Job 25:5
Behold even to the moon, and it shines not; yes, the stars are not pure in his sight.
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(5) Even to the moon and stars, pure and chaste as their light is, they are not clean before Him (comp. Job 4:18), for the stars rise and set, and once in every month the moon hides her face.

Job 25:5. Behold, even to the moon, and it shineth not — The moon, though bright and glorious, if compared with the divine majesty, is without any lustre or glory. By his naming the moon, and thence proceeding to the stars, he shows that he includes the sun also, and all other creatures, and signifies that the brightest and most glorious objects in nature shine not when compared with God’s ineffable and essential brightness. Indeed, the highest order of beings make but small advances to the essential perfection which is in him; so that, when a comparison is made, their highest purity will be little less than impurity, when brought before the standard of divine perfection.25:1-6 Bildad shows that man cannot be justified before God. - Bildad drops the question concerning the prosperity of wicked men; but shows the infinite distance there is between God and man. He represents to Job some truths he had too much overlooked. Man's righteousness and holiness, at the best, are nothing in comparison with God's, Ps 89:6. As God is so great and glorious, how can man, who is guilty and impure, appear before him? We need to be born again of water and of the Holy Ghost, and to be bathed again and again in the blood of Christ, that Fountain opened, Zec 13:1. We should be humbled as mean, guilty, polluted creatures, and renounce self-dependence. But our vileness will commend Christ's condescension and love; the riches of his mercy and the power of his grace will be magnified to all eternity by every sinner he redeems.Behold even to the moon, and it shineth not - Or, behold even the moon shineth not. That is, in comparison with God it is dark and obscure. The idea is, that the most beautiful and glorious objects become dim and fade away when compared with him. So Jerome renders it, Ecce luna etiam non splendet. The word here rendered "shineth" (יאהיל ya'âhalı̂yl) frequently means to pitch or remove a tent, and is a form of the word אהל 'ôhel uniformly rendered tent or tabernacle. Some have supposed that the meaning here is, that even the moon and the stars of heaven - the bright canopy above - were not fit to furnish a tent or dwelling for God. But the parallelism seems to demand the usual interpretation, as meaning that the moon and stars faded away before God. The word אהל 'ôhel derives this meaning, according to Gesenius, from its relation to the word הלל hâlal, to be clear or brilliant, from the mutual relation of the פא and עע verbs. The Arabic has the same meaning.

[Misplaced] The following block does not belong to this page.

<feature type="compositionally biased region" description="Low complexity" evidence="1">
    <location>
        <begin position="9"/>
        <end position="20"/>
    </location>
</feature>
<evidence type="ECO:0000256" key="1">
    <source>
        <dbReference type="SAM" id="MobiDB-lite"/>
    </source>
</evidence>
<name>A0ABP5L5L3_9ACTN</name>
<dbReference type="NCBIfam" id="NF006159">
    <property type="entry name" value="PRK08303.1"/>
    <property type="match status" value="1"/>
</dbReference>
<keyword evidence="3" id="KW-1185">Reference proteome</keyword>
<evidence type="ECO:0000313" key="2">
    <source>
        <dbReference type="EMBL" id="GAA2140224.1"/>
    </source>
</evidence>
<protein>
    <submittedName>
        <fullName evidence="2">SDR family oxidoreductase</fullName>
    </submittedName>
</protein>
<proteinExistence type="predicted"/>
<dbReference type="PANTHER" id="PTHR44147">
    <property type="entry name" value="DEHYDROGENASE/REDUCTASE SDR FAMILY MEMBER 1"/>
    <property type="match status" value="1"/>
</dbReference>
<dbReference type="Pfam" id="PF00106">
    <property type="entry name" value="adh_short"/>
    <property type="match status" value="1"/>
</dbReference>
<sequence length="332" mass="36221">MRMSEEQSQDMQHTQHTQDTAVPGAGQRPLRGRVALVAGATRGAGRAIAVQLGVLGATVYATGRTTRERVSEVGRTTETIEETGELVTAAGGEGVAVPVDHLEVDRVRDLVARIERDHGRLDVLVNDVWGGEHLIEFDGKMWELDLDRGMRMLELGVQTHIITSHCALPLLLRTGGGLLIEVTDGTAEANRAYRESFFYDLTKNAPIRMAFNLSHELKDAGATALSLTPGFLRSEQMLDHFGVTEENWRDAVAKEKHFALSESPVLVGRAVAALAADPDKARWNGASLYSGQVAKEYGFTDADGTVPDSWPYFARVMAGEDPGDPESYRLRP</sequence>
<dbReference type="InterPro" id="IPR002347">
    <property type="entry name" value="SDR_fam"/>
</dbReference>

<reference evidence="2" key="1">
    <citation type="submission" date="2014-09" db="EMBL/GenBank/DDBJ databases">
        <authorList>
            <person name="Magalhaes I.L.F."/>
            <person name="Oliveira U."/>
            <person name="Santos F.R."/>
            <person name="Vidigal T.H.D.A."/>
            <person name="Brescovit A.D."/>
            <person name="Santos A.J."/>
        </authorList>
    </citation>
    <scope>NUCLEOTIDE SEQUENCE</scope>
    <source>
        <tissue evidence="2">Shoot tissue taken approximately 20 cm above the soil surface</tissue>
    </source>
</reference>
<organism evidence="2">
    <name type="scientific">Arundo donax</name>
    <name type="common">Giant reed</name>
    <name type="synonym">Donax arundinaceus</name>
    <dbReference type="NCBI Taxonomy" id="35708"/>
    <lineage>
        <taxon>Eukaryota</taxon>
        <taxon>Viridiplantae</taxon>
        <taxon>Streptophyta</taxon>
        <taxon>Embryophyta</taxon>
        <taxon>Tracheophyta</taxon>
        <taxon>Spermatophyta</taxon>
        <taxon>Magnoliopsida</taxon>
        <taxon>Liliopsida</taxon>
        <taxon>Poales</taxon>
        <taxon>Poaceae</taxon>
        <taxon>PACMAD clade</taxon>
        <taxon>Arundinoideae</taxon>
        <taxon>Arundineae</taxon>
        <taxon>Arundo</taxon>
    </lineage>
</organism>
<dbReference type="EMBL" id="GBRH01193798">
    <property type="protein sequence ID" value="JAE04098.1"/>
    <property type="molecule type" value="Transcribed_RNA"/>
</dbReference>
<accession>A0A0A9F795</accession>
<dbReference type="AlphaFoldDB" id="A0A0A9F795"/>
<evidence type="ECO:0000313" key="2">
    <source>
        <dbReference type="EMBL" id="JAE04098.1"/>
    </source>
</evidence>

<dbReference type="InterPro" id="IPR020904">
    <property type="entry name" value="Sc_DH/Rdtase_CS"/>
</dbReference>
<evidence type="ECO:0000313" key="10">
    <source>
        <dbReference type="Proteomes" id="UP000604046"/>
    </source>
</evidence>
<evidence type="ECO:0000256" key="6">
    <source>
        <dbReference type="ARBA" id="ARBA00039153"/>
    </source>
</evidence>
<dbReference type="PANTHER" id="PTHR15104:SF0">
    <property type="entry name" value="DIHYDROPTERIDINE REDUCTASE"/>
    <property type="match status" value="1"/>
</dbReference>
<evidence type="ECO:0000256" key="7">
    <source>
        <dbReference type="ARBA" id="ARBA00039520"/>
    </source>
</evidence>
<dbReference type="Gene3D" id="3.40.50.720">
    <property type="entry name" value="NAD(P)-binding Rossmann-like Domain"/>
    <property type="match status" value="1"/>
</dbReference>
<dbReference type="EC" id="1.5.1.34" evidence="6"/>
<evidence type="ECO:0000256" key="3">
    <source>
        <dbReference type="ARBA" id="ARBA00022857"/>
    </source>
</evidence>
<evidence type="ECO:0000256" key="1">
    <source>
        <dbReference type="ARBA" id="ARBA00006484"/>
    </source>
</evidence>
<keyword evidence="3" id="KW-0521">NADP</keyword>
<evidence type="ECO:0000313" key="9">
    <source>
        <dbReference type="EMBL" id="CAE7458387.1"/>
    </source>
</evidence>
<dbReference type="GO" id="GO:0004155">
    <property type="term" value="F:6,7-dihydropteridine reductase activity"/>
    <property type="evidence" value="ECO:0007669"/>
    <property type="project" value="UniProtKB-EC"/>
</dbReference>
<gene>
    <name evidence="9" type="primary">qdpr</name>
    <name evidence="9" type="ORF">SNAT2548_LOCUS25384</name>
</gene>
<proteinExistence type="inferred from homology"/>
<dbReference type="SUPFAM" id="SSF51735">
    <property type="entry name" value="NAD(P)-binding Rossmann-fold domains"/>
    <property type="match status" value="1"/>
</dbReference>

Yea, the stars are not pure in his sight - That is, they are not bright in comparison with him. The design is to show the glory of the Most High and that nothing could be compared with him; see the notes at Job 4:18.